This new blog is not actually new …

… well the technology is, but the content isn’t.  I’ve decided to move my eNewsletter over to blog format.  A lot easier to maintain and a far better way for me to keep up-to-date while I’m on the move.

So welcome to all my subscribers who’ve made the jump across to the blog world.  I promise you, we’ll still be talking about great web writing, maintaining a corporate, government or non-profit web site, handling managers who haven’t got a clue about using the web effectively and sharing war stories with other web maintainers.

Over the next few weeks I’ll move over old issues if you wanted a reminder on the other topics we’ve covered.

For those who are new – hello.  My name is David Rawlings and I’m a writer specialising in the web.  My business – Landmark Media – runs corporate workshops on web writing, newsletter publishing, PR, social networking … you get the idea.  I also lecture for the University of South Australia in public relations and online communication.  So I’ve got the eggheads covered as well.

The web guy, as some clients call me.  It’s funny, but when I introduce myself as being a web specialist, most people in business think I’m a designer … or a programmer … or a social networker … or do search engine optimisation.  I understand all that stuff, but I focus on the content.  You know, the main reason that your customers and potential clients actually visit your site.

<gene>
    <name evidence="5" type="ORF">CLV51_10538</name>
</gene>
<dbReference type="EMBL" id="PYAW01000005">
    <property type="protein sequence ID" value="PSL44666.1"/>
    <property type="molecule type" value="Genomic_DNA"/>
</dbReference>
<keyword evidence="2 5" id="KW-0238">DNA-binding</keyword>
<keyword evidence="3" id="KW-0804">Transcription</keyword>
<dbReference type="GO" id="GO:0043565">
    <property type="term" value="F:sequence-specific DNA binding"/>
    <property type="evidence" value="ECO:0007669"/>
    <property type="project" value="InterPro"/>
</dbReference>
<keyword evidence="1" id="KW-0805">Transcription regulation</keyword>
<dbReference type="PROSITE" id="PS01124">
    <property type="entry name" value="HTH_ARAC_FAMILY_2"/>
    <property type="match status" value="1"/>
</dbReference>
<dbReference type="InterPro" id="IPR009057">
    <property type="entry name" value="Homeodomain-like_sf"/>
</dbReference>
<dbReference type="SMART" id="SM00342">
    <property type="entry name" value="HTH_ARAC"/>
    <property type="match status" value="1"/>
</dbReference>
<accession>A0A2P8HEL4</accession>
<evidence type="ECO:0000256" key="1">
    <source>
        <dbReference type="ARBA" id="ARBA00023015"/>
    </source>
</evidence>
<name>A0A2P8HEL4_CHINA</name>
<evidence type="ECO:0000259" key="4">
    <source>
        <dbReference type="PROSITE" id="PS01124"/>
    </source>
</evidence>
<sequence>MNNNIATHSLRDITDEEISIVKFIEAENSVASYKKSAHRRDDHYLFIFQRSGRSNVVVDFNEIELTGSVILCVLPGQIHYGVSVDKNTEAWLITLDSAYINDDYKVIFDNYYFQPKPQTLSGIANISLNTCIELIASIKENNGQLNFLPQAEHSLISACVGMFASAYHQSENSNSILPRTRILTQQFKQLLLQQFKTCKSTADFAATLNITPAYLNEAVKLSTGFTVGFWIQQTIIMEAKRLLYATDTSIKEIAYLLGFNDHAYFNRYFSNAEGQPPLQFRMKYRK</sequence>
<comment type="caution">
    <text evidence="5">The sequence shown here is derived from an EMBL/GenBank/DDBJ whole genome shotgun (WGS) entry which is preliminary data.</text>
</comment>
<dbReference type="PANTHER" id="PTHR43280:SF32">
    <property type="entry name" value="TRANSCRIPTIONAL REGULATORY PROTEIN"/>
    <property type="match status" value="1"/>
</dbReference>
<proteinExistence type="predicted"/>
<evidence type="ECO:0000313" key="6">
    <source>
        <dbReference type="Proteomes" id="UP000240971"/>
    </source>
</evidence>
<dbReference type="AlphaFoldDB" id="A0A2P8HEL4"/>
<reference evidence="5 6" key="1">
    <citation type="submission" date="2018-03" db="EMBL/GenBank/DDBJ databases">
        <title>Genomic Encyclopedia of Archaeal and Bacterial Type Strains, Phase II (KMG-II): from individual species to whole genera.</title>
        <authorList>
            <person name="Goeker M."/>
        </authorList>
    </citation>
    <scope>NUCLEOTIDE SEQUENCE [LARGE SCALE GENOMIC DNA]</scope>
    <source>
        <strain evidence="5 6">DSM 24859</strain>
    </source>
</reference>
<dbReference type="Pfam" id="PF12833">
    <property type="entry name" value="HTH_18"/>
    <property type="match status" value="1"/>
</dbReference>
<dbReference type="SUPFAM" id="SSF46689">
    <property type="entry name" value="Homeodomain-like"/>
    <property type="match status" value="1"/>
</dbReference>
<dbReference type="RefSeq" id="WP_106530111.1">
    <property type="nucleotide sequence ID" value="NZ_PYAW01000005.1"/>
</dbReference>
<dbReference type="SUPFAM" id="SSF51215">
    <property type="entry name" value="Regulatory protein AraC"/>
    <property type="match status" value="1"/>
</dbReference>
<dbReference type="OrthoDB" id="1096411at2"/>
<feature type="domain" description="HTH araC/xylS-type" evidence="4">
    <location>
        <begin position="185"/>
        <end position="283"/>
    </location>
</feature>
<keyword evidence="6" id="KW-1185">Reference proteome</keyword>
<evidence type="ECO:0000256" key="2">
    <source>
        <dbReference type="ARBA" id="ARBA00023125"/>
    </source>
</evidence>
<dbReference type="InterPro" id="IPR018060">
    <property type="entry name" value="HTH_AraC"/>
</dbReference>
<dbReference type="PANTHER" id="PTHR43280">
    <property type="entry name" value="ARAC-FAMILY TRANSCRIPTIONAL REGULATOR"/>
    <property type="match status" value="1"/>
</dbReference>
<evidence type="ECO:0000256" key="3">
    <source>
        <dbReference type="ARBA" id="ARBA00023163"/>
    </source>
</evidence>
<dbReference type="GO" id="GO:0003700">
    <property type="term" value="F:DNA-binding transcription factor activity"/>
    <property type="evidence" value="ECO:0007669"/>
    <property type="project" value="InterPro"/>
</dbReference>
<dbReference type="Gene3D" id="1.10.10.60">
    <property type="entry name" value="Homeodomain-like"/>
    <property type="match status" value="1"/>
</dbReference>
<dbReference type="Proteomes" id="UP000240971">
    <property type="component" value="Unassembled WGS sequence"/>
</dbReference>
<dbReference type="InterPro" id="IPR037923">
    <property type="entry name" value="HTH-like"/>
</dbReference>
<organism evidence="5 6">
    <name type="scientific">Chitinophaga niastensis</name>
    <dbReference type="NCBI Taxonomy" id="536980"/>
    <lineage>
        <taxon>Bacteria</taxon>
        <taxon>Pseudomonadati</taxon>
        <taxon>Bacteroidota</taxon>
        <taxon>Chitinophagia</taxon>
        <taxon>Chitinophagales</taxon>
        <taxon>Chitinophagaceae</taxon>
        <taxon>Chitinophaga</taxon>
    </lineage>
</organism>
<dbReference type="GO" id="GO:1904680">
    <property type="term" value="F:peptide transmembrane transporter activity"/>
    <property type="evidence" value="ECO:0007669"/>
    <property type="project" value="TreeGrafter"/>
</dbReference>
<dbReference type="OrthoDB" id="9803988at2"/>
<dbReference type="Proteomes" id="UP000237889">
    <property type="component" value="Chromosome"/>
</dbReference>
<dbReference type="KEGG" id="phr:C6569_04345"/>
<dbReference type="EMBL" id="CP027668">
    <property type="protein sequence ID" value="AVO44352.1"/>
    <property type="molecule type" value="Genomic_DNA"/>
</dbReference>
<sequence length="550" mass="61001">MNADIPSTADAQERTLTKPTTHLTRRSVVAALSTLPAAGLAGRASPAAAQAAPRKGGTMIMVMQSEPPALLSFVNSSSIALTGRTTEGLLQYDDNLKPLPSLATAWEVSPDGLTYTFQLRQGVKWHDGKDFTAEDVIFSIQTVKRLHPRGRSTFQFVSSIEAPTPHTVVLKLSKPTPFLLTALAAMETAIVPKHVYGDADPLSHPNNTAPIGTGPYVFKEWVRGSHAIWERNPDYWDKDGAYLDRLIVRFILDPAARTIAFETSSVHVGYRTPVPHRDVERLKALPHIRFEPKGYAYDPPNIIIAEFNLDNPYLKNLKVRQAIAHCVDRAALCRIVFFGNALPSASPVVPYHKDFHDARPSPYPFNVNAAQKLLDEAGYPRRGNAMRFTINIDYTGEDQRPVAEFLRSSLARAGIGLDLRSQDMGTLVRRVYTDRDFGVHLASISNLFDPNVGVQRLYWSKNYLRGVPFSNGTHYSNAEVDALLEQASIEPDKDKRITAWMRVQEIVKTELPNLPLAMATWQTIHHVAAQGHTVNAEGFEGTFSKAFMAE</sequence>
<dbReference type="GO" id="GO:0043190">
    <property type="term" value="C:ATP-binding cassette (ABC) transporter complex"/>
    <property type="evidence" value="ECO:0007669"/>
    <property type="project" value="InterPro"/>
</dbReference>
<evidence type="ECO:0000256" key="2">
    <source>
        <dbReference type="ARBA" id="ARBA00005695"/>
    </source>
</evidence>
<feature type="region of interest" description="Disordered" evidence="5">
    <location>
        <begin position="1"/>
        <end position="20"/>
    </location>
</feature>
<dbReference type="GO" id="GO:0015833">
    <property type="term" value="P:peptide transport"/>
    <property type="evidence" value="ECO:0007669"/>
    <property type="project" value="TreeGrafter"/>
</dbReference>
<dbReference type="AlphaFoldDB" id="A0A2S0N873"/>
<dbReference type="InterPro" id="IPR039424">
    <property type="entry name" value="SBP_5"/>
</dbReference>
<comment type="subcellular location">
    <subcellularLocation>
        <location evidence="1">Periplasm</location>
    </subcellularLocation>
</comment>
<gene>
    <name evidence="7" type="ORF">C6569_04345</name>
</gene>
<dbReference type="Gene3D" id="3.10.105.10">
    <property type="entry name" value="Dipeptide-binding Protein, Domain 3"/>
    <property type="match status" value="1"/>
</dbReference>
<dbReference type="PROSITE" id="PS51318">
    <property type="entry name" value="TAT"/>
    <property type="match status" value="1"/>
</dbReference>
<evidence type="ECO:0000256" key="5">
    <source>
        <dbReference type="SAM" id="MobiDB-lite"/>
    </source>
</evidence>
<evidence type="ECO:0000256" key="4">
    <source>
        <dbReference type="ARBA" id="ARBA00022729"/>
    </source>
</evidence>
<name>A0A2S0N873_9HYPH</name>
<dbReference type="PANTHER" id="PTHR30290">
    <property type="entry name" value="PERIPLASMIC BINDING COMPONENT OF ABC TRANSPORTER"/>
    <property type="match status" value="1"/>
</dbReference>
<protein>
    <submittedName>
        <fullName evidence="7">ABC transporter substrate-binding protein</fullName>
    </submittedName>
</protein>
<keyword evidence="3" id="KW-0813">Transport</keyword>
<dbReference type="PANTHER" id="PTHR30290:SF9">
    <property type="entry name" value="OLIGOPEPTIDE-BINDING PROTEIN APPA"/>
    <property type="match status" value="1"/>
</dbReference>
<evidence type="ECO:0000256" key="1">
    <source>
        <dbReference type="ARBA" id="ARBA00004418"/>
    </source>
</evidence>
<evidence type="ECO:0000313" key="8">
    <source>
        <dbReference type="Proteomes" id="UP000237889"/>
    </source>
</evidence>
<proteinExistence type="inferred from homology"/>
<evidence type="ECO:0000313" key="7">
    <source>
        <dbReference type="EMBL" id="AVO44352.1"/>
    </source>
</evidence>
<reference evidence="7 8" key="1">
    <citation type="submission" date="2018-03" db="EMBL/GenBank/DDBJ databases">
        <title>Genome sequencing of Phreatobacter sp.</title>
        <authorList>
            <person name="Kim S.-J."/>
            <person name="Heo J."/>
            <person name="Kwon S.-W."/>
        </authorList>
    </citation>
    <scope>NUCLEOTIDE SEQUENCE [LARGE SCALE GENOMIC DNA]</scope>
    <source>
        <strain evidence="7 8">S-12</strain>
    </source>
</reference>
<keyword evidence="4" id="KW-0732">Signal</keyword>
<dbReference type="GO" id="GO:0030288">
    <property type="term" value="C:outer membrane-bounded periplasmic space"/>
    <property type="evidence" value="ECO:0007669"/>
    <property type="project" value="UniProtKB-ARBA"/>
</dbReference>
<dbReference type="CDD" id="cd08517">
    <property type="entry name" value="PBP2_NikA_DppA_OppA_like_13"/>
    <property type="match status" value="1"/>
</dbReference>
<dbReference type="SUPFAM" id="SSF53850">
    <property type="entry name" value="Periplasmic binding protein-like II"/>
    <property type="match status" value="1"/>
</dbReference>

Which brings me to the title of this post.  The technology driving this media outlet is new, but the writing principles aren’t.  It’s a lot like the web.  Most companies I talk to focus on the ‘new’ stuff on the web (OMG, you have to tell me about how I can use Facebook) but completely ignore their content.  A client last week was ‘simply going to die’ if he couldn’t do SEO because he’d been to a conference saying if he didn’t, he’d go bankrupt.  Then I pointed out to him that five of his pages had no content on them.  Nothing.

As I say in my workshops and lectures on web writing, it’s the 90/10 rule.  Companies (and government departments) spend 90% of their web resources on the design and IT and a mere 10% (if that) on the content.  But their audiences spend 90% of their web time looking at the content and 10% on the design and IT.  And the companies wonder why their web sites aren’t working.  <sigh>

Anyway, please feel free to drop in and have a chat about writing and maintaining your business’ web site.  I’m sure everyone else could learn from your wins and commiserate with you on your losses too.

Cheers, David

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